grass roots community organisation that aims to improve natural condition of the derwent catchment

Whiteweed

Disclaimer

The following page is a brief summary of information available on the DPIPWE website regarding Whiteweed control. For more information view here

Non-chemical control

Cultivation

  • When infested pastures are cultivated for resowing to pasture or for cropping, Whiteweed numbers may increase dramatically. This results from both the fragmentation of the root system during cultivation and the removal of grazing pressure.
  • Cultivation alone will not provide long-term control of Whiteweed. Continuous cultivation will kill Whiteweed roots in the topsoil, however new shoots can continue to emerge from roots below the depth of cultivation.

Grazing

  • Whiteweed is readily grazed by sheep and may not be noticed in heavily grazed sheep pastures. However, grazing only removes the shoots of the plant and Whiteweed will persist even under very heavy grazing.
  • Cattle and horses usually avoid grazing on Whiteweed.
  • If a landholder resows to pasture or commences cropping in infested paddocks without being aware that Whiteweed is present (due to heavy grazing by sheep), Whiteweed may appear in large numbers from regeneration from root fragments.
  • Whiteweed may taint the meat of grazing stock, and sheep should not be used for control of the weed immediately before being sent for slaughter.

Chemical control

Use herbicides in accordance with label. Refer to APVMA permit PER13160 where herbicide is to be used in non-cropping and bushland areas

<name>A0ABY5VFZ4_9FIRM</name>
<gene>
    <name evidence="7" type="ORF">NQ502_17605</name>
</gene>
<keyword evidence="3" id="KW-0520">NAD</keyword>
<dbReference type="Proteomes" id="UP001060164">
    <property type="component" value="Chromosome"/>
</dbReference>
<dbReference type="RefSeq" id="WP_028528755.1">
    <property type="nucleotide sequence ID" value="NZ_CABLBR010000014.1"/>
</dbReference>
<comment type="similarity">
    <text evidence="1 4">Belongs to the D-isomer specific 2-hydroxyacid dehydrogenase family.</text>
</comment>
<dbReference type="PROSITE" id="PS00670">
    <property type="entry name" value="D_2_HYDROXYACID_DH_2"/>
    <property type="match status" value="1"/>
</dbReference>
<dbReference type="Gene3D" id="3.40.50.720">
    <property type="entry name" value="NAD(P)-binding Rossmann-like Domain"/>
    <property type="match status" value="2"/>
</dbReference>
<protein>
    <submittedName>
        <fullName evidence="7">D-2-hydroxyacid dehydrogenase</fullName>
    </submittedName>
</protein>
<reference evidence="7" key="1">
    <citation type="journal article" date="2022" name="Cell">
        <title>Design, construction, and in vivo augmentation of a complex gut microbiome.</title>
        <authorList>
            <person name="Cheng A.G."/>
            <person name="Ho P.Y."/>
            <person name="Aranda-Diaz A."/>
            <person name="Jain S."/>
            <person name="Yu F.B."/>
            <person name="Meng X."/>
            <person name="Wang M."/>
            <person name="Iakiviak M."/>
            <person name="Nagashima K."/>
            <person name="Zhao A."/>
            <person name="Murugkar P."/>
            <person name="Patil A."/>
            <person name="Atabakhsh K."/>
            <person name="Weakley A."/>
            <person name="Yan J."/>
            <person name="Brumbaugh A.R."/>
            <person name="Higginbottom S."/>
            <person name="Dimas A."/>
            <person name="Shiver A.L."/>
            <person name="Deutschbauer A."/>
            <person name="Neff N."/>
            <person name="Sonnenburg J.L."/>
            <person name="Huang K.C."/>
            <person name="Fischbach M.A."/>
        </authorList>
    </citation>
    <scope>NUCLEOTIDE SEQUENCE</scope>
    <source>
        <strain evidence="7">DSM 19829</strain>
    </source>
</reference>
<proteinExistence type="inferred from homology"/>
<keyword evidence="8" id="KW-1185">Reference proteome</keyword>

Application method

1. Spot spraying

  • Stage of growth - actively growing to mature
  • Location - Non-cropping and bushland
  • Suggested herbicide - Weedmaster® Duo, Roundup Biactive®

Integrated management

Control in permanent pasture

  • Heavy grazing by sheep is the best method of controlling Whiteweed in permanent pasture. Stock that have grazed mature Whiteweed plants can spread seed to clean areas, so grazing should be timed to avoid seed production.
  • Where sheep grazing is not possible, slashing of the flowering and seeding stems in spring may be used to reduce competition and to open up the infested area for grazing by cattle or horses. However, slashing will have little long-term effect on the Whiteweed infestation, even if seed production is totally prevented.

Control in cropping systems

  • In pasture or fallow, treat Whiteweed with herbicide at the bud stage in spring prior to cropping. Where crop sowing is to be undertaken immediately after herbicide application, glyphosate or glyphosate/dicamba mixtures can be used. Where suitable crops (cereals or forage grasses) are to be sown in the following autumn, the herbicide chlorsulfuron can be used. Consult an agronomist. Where herbicides are used adhere to product labels.
  • Where crops other than cereals or forage grasses are to be sown, no further herbicide treatment is available. Wherever possible, a cereal or grass crop should be sown as the initial crop in such areas. These crops can be treated with chlorsulfuron as above.
  • Where the Whiteweed infestation is very dense, a cereal cropping program may need to be undertaken for two seasons to gain control of the weed.
    After one or more seasons of non-cereal cropping, the Whiteweed may again increase to significant levels. In such situations, rotation back to a cereal crop and in-crop treatment with chlorsulfuron may be necessary to reduce the infestation.